Heel spurs can be very painful. Sometimes the pain is so bad that it prevents walking and disturbs sleep. Because of the severity, medical treatment can include steroid injections directly to the bottom of the foot or even surgery.
Before it gets this bad however, it’s best to check out the conservative treatment options you can turn to so you can stop the problem in its tracks.
A heel (or calcaneal) spur is a small buildup of calcium on the calcaneus (heel) bone of the foot. When the back of the foot is subjected to continuous pressure, calcium deposits can build up on the heel bone. This is not usually a problem, but over time more deposits may continue to develop on top of each other, forming a heel spur.
This may be your issue if you have persistent pain in your heel or on the bottom of your foot. It can be so bad that you may experience difficulty placing weight on the back of the foot.
Heel spurs can be inferior, occurring underneath the heel which causes pain when you step on something hard. They may also be located at the top of your heel at the back of the calcaneal bone, near the Achilles tendon. This is right above the backing of your shoe.
How do you know if it’s a heel spur or a different type of foot pain?
Heel spurs are diagnosed via x-rays that show the characteristic hook-shaped buildup on the heel. Heel spurs commonly occur in patients who have suffered from plantar fasciitis (inflammation of the plantar fascia, or foot arch), particularly over long periods of time. They can also occur, however, in patients with no history of this condition.
Plantar fasciitis is closely associated with heel spurs. They are often considered the same condition, but plantar fasciitis involves the tendon at the bottom of the heel, as opposed to a heel spur which relates to the heel bone itself. Tension and inflammation of the plantar fascia can lead to small calcium deposits on the heel bone which forms the bone spur. Often, the bone spur itself is not painful, but rather it’s an indicator that the person has had long-standing plantar fasciitis which is the real cause of the pain.
Other causes of heel spurs are linked to: obesity, a condition called childhood ankylosing spondylitis, and the persistent wearing of high-heeled shoes.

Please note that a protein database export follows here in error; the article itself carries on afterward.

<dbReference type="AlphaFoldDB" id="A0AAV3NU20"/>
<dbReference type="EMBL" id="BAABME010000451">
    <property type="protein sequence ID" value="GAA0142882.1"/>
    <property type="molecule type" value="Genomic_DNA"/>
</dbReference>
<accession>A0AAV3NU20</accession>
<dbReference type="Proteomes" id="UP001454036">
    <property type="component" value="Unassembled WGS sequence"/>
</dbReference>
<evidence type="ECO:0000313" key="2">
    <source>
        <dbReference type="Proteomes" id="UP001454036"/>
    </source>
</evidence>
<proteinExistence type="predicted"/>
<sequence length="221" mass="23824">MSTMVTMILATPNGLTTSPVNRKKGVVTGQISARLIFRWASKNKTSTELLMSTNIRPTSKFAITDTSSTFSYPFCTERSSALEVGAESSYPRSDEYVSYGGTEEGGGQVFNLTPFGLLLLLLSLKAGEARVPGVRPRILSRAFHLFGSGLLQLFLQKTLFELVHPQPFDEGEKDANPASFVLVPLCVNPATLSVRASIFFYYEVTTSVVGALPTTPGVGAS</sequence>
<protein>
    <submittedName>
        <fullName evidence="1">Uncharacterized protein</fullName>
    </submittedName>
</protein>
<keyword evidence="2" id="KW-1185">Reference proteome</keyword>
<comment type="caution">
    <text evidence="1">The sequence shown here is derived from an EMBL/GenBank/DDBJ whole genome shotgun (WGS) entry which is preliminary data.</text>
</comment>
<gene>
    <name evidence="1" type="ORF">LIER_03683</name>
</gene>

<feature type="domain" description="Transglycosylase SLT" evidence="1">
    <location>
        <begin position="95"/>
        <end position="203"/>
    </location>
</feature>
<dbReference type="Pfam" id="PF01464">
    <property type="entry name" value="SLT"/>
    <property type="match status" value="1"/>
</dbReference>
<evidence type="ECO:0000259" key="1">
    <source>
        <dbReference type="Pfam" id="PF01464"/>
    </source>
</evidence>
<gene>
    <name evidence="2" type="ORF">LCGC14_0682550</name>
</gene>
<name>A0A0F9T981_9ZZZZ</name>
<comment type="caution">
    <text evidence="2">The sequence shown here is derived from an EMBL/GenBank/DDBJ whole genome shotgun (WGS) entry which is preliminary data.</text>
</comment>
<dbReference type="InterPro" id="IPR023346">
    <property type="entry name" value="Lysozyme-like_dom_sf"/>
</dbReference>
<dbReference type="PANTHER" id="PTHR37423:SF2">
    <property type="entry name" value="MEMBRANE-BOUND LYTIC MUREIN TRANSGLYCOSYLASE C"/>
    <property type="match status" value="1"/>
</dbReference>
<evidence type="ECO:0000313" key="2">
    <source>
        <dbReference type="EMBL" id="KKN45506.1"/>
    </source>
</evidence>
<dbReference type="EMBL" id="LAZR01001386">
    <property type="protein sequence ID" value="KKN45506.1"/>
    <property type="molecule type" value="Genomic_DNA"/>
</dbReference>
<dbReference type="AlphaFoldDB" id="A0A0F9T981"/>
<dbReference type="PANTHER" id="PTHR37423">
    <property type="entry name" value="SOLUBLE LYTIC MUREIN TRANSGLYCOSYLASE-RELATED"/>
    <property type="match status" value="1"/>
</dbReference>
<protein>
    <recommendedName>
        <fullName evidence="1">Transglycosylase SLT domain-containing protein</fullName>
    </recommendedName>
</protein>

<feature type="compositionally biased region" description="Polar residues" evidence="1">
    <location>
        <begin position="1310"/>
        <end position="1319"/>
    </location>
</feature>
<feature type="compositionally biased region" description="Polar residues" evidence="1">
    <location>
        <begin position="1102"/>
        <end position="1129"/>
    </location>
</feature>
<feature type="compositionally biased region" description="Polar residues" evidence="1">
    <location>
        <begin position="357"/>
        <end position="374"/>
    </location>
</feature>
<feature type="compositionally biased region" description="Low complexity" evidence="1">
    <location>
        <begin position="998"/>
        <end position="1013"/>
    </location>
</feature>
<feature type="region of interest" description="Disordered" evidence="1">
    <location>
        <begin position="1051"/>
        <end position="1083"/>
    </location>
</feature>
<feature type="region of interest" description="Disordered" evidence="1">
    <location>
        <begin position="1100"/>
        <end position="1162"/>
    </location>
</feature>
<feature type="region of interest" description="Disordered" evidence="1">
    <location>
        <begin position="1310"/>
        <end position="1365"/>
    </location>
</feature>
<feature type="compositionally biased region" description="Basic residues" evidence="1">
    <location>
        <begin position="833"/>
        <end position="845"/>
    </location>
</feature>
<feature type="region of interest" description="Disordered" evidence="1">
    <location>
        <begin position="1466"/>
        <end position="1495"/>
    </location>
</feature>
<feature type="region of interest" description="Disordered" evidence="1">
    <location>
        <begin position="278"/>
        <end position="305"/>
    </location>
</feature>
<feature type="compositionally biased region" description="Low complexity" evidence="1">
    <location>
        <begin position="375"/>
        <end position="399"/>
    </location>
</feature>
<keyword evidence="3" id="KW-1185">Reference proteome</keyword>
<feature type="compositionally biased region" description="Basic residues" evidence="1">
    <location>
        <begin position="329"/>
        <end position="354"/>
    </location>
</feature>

Chiropractic treatment is your effective and non-surgical option to stop heel spur pain. It usually consists of the following:
- Clear advice of how to avoid exacerbating the condition. Preventative and curative advice includes wearing supportive shoes (rather than high-heels) and avoiding walking around barefoot or running on hard surfaces.
- Treatment with ultrasound and ice may also be used. This can painlessly break up the tough tissue that is causing the heel spurs.
- Exercises to stretch the muscles of the calf and bottom portion of the foot may be recommended to help reduce tension and inflammation.
- Possible deep-tissue massage of the foot to release tension in the plantar fascia.
- In some cases, the leg may be splinted at night, which is similar to a temporary caste, holding it in a specific position in order to further stretch the calf.
- Specifically fitted orthotic arch supports may also be advised for use in your everyday shoes, especially when plantar fasciitis symptoms and pain are constant.
When heel spur pain is disturbing your sleep or preventing you from walking, an analgesic medication may aid in comfort, but will not solve the underlying problem. In extreme cases that have existed for a long time, steroid injections and surgery may be necessary. Heel spurs usually respond well to conservative chiropractic treatment and should be addressed as soon as possible to decrease the extraordinary measures of treatment needed.
Contact us for a specific “Foot, Knee and Leg evaluation” where we determine what is causing your foot pain and talk to you about how to eliminate your pain quickly and effectively.